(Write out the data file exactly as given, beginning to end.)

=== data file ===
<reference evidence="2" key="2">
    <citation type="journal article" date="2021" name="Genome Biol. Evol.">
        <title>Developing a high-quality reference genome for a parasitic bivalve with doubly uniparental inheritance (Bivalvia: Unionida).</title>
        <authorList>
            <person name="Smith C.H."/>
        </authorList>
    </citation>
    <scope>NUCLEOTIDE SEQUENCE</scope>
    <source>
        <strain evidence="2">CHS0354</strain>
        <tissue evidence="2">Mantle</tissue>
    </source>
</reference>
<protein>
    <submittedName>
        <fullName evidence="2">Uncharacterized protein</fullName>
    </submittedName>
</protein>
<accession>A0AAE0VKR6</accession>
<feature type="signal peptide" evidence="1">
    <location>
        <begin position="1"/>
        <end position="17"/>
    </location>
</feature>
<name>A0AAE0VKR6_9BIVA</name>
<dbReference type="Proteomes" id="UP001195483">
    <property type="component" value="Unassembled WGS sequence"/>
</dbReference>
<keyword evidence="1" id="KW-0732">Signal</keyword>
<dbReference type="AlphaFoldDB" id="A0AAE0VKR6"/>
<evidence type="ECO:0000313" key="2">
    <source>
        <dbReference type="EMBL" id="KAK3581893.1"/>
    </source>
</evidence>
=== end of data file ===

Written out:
<reference evidence="2" key="2">
    <citation type="journal article" date="2021" name="Genome Biol. Evol.">
        <title>Developing a high-quality reference genome for a parasitic bivalve with doubly uniparental inheritance (Bivalvia: Unionida).</title>
        <authorList>
            <person name="Smith C.H."/>
        </authorList>
    </citation>
    <scope>NUCLEOTIDE SEQUENCE</scope>
    <source>
        <strain evidence="2">CHS0354</strain>
        <tissue evidence="2">Mantle</tissue>
    </source>
</reference>
<protein>
    <submittedName>
        <fullName evidence="2">Uncharacterized protein</fullName>
    </submittedName>
</protein>
<accession>A0AAE0VKR6</accession>
<feature type="signal peptide" evidence="1">
    <location>
        <begin position="1"/>
        <end position="17"/>
    </location>
</feature>
<name>A0AAE0VKR6_9BIVA</name>
<dbReference type="Proteomes" id="UP001195483">
    <property type="component" value="Unassembled WGS sequence"/>
</dbReference>
<keyword evidence="1" id="KW-0732">Signal</keyword>
<dbReference type="AlphaFoldDB" id="A0AAE0VKR6"/>
<evidence type="ECO:0000313" key="2">
    <source>
        <dbReference type="EMBL" id="KAK3581893.1"/>
    </source>
</evidence>